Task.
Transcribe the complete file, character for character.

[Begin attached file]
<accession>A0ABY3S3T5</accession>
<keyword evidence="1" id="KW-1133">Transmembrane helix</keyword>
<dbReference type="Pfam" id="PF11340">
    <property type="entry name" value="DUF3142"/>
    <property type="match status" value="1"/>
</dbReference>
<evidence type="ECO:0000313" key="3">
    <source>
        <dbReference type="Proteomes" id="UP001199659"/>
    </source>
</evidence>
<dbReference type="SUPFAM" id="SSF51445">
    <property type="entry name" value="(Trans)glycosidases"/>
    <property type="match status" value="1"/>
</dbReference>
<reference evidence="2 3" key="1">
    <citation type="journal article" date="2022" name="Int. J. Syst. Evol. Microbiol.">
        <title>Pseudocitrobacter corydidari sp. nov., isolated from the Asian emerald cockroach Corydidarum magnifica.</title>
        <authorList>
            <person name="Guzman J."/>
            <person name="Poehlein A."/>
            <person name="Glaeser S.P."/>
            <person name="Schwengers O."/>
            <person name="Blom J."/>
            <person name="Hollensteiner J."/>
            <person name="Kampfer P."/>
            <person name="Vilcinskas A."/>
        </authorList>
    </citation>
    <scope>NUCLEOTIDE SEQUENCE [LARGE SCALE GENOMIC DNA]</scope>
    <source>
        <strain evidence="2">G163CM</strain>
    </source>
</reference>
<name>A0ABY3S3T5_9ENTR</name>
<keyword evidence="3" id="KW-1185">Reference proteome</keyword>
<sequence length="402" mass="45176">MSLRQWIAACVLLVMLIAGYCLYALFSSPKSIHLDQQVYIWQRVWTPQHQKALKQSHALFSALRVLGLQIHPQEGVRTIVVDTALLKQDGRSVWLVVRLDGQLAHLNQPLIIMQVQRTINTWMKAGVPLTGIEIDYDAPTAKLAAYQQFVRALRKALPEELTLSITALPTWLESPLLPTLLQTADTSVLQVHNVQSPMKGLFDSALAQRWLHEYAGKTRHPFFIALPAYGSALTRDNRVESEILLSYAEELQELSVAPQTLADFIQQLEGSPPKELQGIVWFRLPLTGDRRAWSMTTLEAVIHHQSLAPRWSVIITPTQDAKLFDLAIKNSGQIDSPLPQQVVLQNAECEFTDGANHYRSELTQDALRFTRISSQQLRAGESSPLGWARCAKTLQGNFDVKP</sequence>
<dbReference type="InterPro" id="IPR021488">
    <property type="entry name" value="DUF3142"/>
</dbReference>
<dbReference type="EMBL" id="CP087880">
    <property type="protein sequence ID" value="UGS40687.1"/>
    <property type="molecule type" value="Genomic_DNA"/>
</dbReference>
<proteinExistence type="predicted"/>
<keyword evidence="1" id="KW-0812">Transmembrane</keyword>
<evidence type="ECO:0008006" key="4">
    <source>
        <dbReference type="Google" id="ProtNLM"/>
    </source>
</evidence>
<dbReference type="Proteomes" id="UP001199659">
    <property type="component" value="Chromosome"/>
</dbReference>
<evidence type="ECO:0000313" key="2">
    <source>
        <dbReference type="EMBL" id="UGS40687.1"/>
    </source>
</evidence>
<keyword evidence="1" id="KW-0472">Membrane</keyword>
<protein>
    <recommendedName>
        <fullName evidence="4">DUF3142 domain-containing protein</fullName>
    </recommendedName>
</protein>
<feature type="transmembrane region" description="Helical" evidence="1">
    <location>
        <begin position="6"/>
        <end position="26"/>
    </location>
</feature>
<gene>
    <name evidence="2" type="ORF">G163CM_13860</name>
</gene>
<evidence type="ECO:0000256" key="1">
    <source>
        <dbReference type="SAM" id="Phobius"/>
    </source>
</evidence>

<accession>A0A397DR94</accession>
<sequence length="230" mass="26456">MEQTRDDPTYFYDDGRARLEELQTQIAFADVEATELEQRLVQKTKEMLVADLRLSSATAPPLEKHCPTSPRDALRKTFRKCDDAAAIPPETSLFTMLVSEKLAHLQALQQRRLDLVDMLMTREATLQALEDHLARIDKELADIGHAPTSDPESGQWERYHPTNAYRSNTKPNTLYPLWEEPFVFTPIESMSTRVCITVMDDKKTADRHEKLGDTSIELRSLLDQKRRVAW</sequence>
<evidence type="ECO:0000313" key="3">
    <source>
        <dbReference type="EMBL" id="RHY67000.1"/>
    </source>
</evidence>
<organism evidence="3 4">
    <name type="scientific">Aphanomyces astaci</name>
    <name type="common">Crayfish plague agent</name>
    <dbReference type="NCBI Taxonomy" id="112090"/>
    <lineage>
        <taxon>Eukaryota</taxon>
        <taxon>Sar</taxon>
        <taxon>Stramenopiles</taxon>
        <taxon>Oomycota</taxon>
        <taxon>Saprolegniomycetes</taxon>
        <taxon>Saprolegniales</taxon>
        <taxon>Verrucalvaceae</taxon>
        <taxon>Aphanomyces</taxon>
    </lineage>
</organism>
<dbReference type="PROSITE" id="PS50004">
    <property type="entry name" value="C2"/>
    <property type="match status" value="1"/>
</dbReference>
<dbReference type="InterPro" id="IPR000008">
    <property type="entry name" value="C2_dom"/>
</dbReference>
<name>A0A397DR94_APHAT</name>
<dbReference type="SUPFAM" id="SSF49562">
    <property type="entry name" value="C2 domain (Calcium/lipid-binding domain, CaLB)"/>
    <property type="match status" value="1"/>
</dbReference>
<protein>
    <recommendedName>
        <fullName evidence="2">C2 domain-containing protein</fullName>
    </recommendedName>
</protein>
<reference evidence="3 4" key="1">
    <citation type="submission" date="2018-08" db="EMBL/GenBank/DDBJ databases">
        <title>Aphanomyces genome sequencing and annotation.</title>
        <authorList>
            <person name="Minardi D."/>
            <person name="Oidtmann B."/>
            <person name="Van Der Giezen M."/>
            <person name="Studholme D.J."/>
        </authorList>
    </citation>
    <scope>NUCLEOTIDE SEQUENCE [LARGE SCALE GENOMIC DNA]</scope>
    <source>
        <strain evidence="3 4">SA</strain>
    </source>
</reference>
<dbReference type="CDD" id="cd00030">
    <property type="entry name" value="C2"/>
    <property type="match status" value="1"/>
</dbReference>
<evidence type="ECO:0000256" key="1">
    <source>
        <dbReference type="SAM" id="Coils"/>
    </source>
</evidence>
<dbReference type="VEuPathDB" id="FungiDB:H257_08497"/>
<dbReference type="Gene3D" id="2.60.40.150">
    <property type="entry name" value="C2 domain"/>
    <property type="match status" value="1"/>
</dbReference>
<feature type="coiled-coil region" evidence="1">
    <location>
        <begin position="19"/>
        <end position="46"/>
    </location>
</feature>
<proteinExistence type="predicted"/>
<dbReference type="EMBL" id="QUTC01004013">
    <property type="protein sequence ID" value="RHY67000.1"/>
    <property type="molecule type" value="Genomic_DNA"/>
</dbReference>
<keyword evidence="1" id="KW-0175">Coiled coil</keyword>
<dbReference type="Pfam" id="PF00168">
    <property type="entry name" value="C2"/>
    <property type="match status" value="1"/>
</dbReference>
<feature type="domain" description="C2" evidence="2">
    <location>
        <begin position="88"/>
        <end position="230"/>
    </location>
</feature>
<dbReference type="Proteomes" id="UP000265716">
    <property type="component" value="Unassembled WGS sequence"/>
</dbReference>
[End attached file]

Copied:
<accession>A0ABY3S3T5</accession>
<keyword evidence="1" id="KW-1133">Transmembrane helix</keyword>
<dbReference type="Pfam" id="PF11340">
    <property type="entry name" value="DUF3142"/>
    <property type="match status" value="1"/>
</dbReference>
<evidence type="ECO:0000313" key="3">
    <source>
        <dbReference type="Proteomes" id="UP001199659"/>
    </source>
</evidence>
<dbReference type="SUPFAM" id="SSF51445">
    <property type="entry name" value="(Trans)glycosidases"/>
    <property type="match status" value="1"/>
</dbReference>
<reference evidence="2 3" key="1">
    <citation type="journal article" date="2022" name="Int. J. Syst. Evol. Microbiol.">
        <title>Pseudocitrobacter corydidari sp. nov., isolated from the Asian emerald cockroach Corydidarum magnifica.</title>
        <authorList>
            <person name="Guzman J."/>
            <person name="Poehlein A."/>
            <person name="Glaeser S.P."/>
            <person name="Schwengers O."/>
            <person name="Blom J."/>
            <person name="Hollensteiner J."/>
            <person name="Kampfer P."/>
            <person name="Vilcinskas A."/>
        </authorList>
    </citation>
    <scope>NUCLEOTIDE SEQUENCE [LARGE SCALE GENOMIC DNA]</scope>
    <source>
        <strain evidence="2">G163CM</strain>
    </source>
</reference>
<name>A0ABY3S3T5_9ENTR</name>
<keyword evidence="3" id="KW-1185">Reference proteome</keyword>
<sequence length="402" mass="45176">MSLRQWIAACVLLVMLIAGYCLYALFSSPKSIHLDQQVYIWQRVWTPQHQKALKQSHALFSALRVLGLQIHPQEGVRTIVVDTALLKQDGRSVWLVVRLDGQLAHLNQPLIIMQVQRTINTWMKAGVPLTGIEIDYDAPTAKLAAYQQFVRALRKALPEELTLSITALPTWLESPLLPTLLQTADTSVLQVHNVQSPMKGLFDSALAQRWLHEYAGKTRHPFFIALPAYGSALTRDNRVESEILLSYAEELQELSVAPQTLADFIQQLEGSPPKELQGIVWFRLPLTGDRRAWSMTTLEAVIHHQSLAPRWSVIITPTQDAKLFDLAIKNSGQIDSPLPQQVVLQNAECEFTDGANHYRSELTQDALRFTRISSQQLRAGESSPLGWARCAKTLQGNFDVKP</sequence>
<dbReference type="InterPro" id="IPR021488">
    <property type="entry name" value="DUF3142"/>
</dbReference>
<dbReference type="EMBL" id="CP087880">
    <property type="protein sequence ID" value="UGS40687.1"/>
    <property type="molecule type" value="Genomic_DNA"/>
</dbReference>
<proteinExistence type="predicted"/>
<keyword evidence="1" id="KW-0812">Transmembrane</keyword>
<evidence type="ECO:0008006" key="4">
    <source>
        <dbReference type="Google" id="ProtNLM"/>
    </source>
</evidence>
<dbReference type="Proteomes" id="UP001199659">
    <property type="component" value="Chromosome"/>
</dbReference>
<evidence type="ECO:0000313" key="2">
    <source>
        <dbReference type="EMBL" id="UGS40687.1"/>
    </source>
</evidence>
<keyword evidence="1" id="KW-0472">Membrane</keyword>
<protein>
    <recommendedName>
        <fullName evidence="4">DUF3142 domain-containing protein</fullName>
    </recommendedName>
</protein>
<feature type="transmembrane region" description="Helical" evidence="1">
    <location>
        <begin position="6"/>
        <end position="26"/>
    </location>
</feature>
<gene>
    <name evidence="2" type="ORF">G163CM_13860</name>
</gene>
<evidence type="ECO:0000256" key="1">
    <source>
        <dbReference type="SAM" id="Phobius"/>
    </source>
</evidence>

<accession>A0A397DR94</accession>
<sequence length="230" mass="26456">MEQTRDDPTYFYDDGRARLEELQTQIAFADVEATELEQRLVQKTKEMLVADLRLSSATAPPLEKHCPTSPRDALRKTFRKCDDAAAIPPETSLFTMLVSEKLAHLQALQQRRLDLVDMLMTREATLQALEDHLARIDKELADIGHAPTSDPESGQWERYHPTNAYRSNTKPNTLYPLWEEPFVFTPIESMSTRVCITVMDDKKTADRHEKLGDTSIELRSLLDQKRRVAW</sequence>
<evidence type="ECO:0000313" key="3">
    <source>
        <dbReference type="EMBL" id="RHY67000.1"/>
    </source>
</evidence>
<organism evidence="3 4">
    <name type="scientific">Aphanomyces astaci</name>
    <name type="common">Crayfish plague agent</name>
    <dbReference type="NCBI Taxonomy" id="112090"/>
    <lineage>
        <taxon>Eukaryota</taxon>
        <taxon>Sar</taxon>
        <taxon>Stramenopiles</taxon>
        <taxon>Oomycota</taxon>
        <taxon>Saprolegniomycetes</taxon>
        <taxon>Saprolegniales</taxon>
        <taxon>Verrucalvaceae</taxon>
        <taxon>Aphanomyces</taxon>
    </lineage>
</organism>
<dbReference type="PROSITE" id="PS50004">
    <property type="entry name" value="C2"/>
    <property type="match status" value="1"/>
</dbReference>
<dbReference type="InterPro" id="IPR000008">
    <property type="entry name" value="C2_dom"/>
</dbReference>
<name>A0A397DR94_APHAT</name>
<dbReference type="SUPFAM" id="SSF49562">
    <property type="entry name" value="C2 domain (Calcium/lipid-binding domain, CaLB)"/>
    <property type="match status" value="1"/>
</dbReference>
<protein>
    <recommendedName>
        <fullName evidence="2">C2 domain-containing protein</fullName>
    </recommendedName>
</protein>
<reference evidence="3 4" key="1">
    <citation type="submission" date="2018-08" db="EMBL/GenBank/DDBJ databases">
        <title>Aphanomyces genome sequencing and annotation.</title>
        <authorList>
            <person name="Minardi D."/>
            <person name="Oidtmann B."/>
            <person name="Van Der Giezen M."/>
            <person name="Studholme D.J."/>
        </authorList>
    </citation>
    <scope>NUCLEOTIDE SEQUENCE [LARGE SCALE GENOMIC DNA]</scope>
    <source>
        <strain evidence="3 4">SA</strain>
    </source>
</reference>
<dbReference type="CDD" id="cd00030">
    <property type="entry name" value="C2"/>
    <property type="match status" value="1"/>
</dbReference>
<evidence type="ECO:0000256" key="1">
    <source>
        <dbReference type="SAM" id="Coils"/>
    </source>
</evidence>
<dbReference type="VEuPathDB" id="FungiDB:H257_08497"/>
<dbReference type="Gene3D" id="2.60.40.150">
    <property type="entry name" value="C2 domain"/>
    <property type="match status" value="1"/>
</dbReference>
<feature type="coiled-coil region" evidence="1">
    <location>
        <begin position="19"/>
        <end position="46"/>
    </location>
</feature>
<proteinExistence type="predicted"/>
<dbReference type="EMBL" id="QUTC01004013">
    <property type="protein sequence ID" value="RHY67000.1"/>
    <property type="molecule type" value="Genomic_DNA"/>
</dbReference>
<keyword evidence="1" id="KW-0175">Coiled coil</keyword>
<dbReference type="Pfam" id="PF00168">
    <property type="entry name" value="C2"/>
    <property type="match status" value="1"/>
</dbReference>
<feature type="domain" description="C2" evidence="2">
    <location>
        <begin position="88"/>
        <end position="230"/>
    </location>
</feature>
<dbReference type="Proteomes" id="UP000265716">
    <property type="component" value="Unassembled WGS sequence"/>
</dbReference>